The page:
PYMATUNING Township dodged a bullet Tuesday night. After a stalemate that threatened to leave residents without fire coverage, township trustees and the Transfer Volunteer Fire Department reached an agreement that kept fire service for the community.
Both sides have agreed to a study, and a .25-mill increase in payments from the township to the fire department.
The study, trustees say, will look at finances, equipment needs and coverage area.
Although the trustees say the township was never without fire protection — Greenville’s fire department provided coverage under a mutual aid agreement — the township’s contract with Transfer expired on Dec. 31.
And it is well within the realm of possibilities to suggest that the township and the volunteer fire department should have had this dispute wrapped up well before the expiration date.
And their community said as much.
No matter what the accommodations were, the dispute, and the township’s reluctance to accept the proposed increase, about .5 mills, left many residents concerned that the inability to reach an agreement might threaten their safety.
Hmmm. Remind you of another stalemate, not so far, far away?
At any rate, there are several takeaways from this community’s concerns and the question of how to make sure safety of residents jibes with budget realities.
There are no rich townships anymore. In fact, in some parts of the state, government entities in small communities are considering alternatives to operating local police and fire departments.
It is not because trustees or other public officials don’t care about protecting their citizens.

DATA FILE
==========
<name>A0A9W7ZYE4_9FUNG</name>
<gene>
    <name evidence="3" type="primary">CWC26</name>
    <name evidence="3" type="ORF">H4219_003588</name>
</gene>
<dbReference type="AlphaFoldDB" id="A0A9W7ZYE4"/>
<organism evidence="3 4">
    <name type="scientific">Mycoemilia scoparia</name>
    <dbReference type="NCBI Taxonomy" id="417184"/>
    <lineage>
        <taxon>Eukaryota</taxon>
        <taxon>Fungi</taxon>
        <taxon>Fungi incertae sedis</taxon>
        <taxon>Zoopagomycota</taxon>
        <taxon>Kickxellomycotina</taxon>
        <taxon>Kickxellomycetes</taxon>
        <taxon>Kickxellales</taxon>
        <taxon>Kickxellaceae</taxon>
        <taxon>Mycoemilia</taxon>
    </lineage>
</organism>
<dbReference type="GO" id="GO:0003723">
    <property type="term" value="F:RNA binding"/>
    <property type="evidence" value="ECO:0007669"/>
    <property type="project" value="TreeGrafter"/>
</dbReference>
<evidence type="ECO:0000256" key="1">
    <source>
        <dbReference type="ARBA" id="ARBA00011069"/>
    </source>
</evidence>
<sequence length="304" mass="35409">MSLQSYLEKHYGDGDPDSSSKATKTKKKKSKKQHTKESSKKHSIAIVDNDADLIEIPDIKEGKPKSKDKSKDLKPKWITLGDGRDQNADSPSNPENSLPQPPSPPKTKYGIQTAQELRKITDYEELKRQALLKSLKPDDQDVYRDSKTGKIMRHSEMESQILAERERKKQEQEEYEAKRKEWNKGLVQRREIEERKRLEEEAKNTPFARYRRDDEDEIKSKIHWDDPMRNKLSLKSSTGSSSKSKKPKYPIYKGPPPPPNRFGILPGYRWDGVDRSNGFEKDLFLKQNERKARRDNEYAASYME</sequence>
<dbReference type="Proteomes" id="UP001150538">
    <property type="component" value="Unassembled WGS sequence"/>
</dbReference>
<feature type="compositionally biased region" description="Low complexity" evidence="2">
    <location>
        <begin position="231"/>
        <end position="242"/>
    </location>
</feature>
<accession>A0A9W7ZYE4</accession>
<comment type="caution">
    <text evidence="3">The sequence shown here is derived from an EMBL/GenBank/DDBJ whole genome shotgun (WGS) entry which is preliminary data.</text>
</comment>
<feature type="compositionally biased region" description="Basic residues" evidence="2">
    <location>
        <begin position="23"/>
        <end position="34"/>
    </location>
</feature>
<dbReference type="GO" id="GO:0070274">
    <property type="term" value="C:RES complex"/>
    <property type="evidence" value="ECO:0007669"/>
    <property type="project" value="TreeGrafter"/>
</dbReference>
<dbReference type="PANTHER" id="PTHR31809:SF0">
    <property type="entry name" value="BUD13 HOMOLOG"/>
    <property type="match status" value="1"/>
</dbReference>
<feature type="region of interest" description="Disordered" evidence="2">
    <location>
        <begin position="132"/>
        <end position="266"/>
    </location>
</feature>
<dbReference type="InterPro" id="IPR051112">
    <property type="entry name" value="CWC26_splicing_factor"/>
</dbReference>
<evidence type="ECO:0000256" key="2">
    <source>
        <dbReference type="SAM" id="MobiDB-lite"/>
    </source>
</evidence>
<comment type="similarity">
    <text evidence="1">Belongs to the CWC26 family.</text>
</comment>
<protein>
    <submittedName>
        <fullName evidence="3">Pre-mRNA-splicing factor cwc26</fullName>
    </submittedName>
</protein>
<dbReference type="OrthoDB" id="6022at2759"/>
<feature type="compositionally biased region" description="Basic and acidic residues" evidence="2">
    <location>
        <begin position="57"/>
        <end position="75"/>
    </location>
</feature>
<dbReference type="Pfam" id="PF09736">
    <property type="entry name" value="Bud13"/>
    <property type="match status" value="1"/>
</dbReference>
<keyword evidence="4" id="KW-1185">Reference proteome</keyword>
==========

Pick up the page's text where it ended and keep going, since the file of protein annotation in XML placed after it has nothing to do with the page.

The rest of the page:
It is because the tax money to support these units simply is not there anymore.
And that is where the rubber meets the road.
There are two ways to ensure your community has the local fire and police protection you want.
The first is to support the tax increases to maintain those departments.
And these days, no one wants to pay more taxes — mostly because they aren’t sure that governments have the penny-pinching skills they need when it comes to public money.
So, a study of any public operation to see if money is being spent efficiently and how to staff with public safety and economy in mind is not such a bad idea.
But there is another way, too, and one that should occur even if the tax money is in place to support some of the fire protection.
Volunteer fire departments are just that — volunteers. They receive some money from local entities, but for the rest of their expenses, they have fundraisers to support them.
Attend a steak fry or buy a raffle ticket, and you are supporting the men and women who are there when the sirens sound.
It is the least we can do to thank the people who give up their time and who risk their lives to serve their communities.
The question of how to do more with less is never going to go away.
There are all sorts of strains on local government budgets.
Exploring ways to pool resources to fund fire and police protection is not such a bad idea.
But just throwing up your hands and saying, “Well, we just cannot afford that,” is no solution.
Pymatuning Township is not the only community facing these sorts of questions.
The answer lies in the intersection of local funding, eagle-eye budget management and creative ways to provide services.
More and more, those who agree to serve in public office will have to be hyper-conscious of all three.